Instead, in a swift move, Scorsese destroys the intelligent device behind that that could influence a new take on American crime dramas and instead just uses the cast as a character piece and outright clumsy prop that slowed down the character Billy in his efforts to solve this all consuming case, and rather than using the cast to his advantage, he simply communicated through a cell phone with numbers and symbols. Wow, I've never seen that before.
Beyond that nagging bit of watered down hokum, Scorsese seems less inclined to guide his film in to crime thriller legendary status and instead just lets his cast lead him, it's clearly the sign of a director who holds no grasp of what character motivations can lead the story in to its sink hole of chaos and carnage by the final half that completely dizzies the audience in to submission.
Can anyone really tell me that Jack Nicholson was anyone but Jack Nicholson in his role as mob boss Frank Costello? Scorsese seemed to inclined to allow Nicholson carte blanche on screen giving him the opportunity to just be Jack Nicholson. Did we really see anything new or unique with Frank Costello that we haven't seen in "The Shining" or "Batman" or even "As Good as It Gets"? There are moments of sheer absurdity and absolute baffling improv throughout Nicholson's time on-screen that left me thinking "They must have thought that would have been a genius move on-screen." Take for example the moment where Costello leans in for a cigarette and shushes right hand man Ray Winstone with a grin.
What is the point of that? Why did it have to be included? There are times throughout the movie where I wondered as to why there was such a necessary inclusion and why Scorsese felt he had to water down and dumb down the material to hold our hands throughout most of the story of "The Departed." Take for example the CGI rat in the final scene of "The Departed." Sure, if you like clumsy hand on the nose symbolism, the rat is a fine finisher, but as it stands it's clearly the mark of a director and or studio who had no faith in its final product and audiences intelligence enough to warrant a sharp bit of subtle symbolism that didn't clumsily lay a rat on the window sill and say "See? Because Damon is the rat! Or is Wahlberg the rat? Think about that!"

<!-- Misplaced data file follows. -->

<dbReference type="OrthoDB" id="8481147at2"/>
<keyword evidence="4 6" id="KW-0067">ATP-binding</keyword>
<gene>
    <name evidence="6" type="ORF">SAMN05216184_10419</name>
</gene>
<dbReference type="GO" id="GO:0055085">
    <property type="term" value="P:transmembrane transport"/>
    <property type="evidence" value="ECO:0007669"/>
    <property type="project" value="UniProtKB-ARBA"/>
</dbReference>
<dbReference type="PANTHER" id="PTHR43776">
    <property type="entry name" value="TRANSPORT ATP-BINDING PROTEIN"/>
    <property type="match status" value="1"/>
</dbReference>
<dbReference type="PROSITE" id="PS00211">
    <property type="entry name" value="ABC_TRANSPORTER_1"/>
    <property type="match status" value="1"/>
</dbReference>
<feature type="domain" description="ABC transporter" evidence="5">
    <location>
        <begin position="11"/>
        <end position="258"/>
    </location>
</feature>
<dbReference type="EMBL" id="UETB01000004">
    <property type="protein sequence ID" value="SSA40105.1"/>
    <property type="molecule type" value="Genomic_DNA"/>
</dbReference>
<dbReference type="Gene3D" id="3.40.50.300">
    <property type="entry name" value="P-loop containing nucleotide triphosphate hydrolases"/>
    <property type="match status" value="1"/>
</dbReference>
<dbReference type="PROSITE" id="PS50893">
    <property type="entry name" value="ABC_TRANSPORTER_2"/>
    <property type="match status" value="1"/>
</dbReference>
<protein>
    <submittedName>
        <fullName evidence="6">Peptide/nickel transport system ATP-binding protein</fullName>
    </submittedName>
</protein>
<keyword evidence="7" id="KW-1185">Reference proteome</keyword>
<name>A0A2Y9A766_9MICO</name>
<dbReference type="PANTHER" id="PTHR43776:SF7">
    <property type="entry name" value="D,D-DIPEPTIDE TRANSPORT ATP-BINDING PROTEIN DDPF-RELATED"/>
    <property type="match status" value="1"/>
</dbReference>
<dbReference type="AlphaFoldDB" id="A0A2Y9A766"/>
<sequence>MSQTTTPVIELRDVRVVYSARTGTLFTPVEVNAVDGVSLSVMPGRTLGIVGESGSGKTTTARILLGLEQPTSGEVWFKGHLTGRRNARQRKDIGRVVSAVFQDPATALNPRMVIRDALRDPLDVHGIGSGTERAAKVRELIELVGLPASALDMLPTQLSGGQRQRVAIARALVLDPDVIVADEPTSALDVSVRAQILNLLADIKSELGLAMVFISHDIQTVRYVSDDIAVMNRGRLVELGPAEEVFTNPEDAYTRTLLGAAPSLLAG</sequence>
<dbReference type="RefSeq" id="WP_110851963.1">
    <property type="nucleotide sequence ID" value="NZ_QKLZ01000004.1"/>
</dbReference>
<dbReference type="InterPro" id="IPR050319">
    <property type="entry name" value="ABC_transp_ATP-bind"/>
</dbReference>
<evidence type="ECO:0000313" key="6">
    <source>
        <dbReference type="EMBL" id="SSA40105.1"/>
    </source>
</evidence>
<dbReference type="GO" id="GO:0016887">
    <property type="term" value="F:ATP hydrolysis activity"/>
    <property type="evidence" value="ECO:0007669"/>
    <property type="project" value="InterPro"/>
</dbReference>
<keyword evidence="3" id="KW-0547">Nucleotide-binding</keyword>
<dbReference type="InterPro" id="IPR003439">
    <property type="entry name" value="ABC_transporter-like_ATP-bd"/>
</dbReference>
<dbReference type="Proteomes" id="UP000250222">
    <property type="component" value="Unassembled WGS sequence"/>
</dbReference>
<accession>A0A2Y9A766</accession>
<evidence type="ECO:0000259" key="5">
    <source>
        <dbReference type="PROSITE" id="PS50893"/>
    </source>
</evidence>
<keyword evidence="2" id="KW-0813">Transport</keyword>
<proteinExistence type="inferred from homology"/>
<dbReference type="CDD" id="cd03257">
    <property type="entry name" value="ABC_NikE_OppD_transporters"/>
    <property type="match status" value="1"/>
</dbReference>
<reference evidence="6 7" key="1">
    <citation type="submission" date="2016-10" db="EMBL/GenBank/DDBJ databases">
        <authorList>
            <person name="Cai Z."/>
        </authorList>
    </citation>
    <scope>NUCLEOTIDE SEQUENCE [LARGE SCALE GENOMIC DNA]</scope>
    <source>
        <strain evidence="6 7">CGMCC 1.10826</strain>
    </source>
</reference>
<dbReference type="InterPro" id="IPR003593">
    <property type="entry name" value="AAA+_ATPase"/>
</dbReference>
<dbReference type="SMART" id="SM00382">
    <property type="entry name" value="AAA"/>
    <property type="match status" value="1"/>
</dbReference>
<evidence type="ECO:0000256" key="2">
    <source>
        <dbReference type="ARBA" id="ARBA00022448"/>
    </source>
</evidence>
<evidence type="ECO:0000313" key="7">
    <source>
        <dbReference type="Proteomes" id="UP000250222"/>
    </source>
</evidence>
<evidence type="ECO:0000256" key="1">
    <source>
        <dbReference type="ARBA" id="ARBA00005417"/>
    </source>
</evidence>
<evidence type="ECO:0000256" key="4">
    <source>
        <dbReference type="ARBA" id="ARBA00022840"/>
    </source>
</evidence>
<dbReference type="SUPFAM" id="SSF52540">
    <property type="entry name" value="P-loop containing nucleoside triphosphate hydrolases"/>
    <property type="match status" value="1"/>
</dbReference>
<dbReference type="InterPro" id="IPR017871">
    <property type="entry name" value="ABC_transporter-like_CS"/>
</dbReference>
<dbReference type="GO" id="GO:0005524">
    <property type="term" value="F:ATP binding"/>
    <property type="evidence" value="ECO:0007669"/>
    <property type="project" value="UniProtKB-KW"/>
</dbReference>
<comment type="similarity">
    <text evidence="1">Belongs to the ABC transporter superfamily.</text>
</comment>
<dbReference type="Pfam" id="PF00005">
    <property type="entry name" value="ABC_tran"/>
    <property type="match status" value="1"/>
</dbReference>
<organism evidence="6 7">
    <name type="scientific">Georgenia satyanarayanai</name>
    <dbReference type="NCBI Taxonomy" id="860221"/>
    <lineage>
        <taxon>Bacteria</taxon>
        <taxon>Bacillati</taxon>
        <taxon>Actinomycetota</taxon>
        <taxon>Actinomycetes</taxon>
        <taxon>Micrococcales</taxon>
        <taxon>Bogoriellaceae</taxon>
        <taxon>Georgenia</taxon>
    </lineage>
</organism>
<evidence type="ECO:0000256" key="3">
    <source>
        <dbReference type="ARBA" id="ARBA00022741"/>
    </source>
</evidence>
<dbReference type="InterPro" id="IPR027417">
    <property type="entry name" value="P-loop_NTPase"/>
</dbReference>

Are the performances good? Sure. Are they Oscar worthy? Not at all. And I insist with the utmost zeal that there isn't a single Oscar worthy performance in the bunch, including Mark Wahlberg who scored a nomination for playing Wahlberg. And that's all he was at the end of the day, even with his interaction with the final dunderheaded half of "The Departed" that completely did away with all of the closing scenes of the original film leaving the audience to think about who among these individuals have won the war, and who among them is still imprisoned, and just tacks on a moment where Sgt. Dignam wreaks pure revenge on Colin Sullivan.
Because god forbid we should leave on a thought provoking finale, right? We have to end on a stylish revenge sequence or else the audience may not grasp what you're going for. Or maybe Scorsese just plays the American audience for saps and thinks by now he has to spell everything out as opposed to the days where "Taxi Driver" told a story without explaining every single beat to us to keep us calm and collected at night.
"The Departed" is not a masterpiece, not by any definition of the word. And while it is a watchable bit of crime thriller fare with competent performances, its purpose is like every other remake in the last ten years. To take the unique premise from Hong Kong that was like a hard drink on a cold night, and just water and dumb it down as much as possible to make the ride more easier to follow and simpler for a movie going mass that appreciates being led by the hand.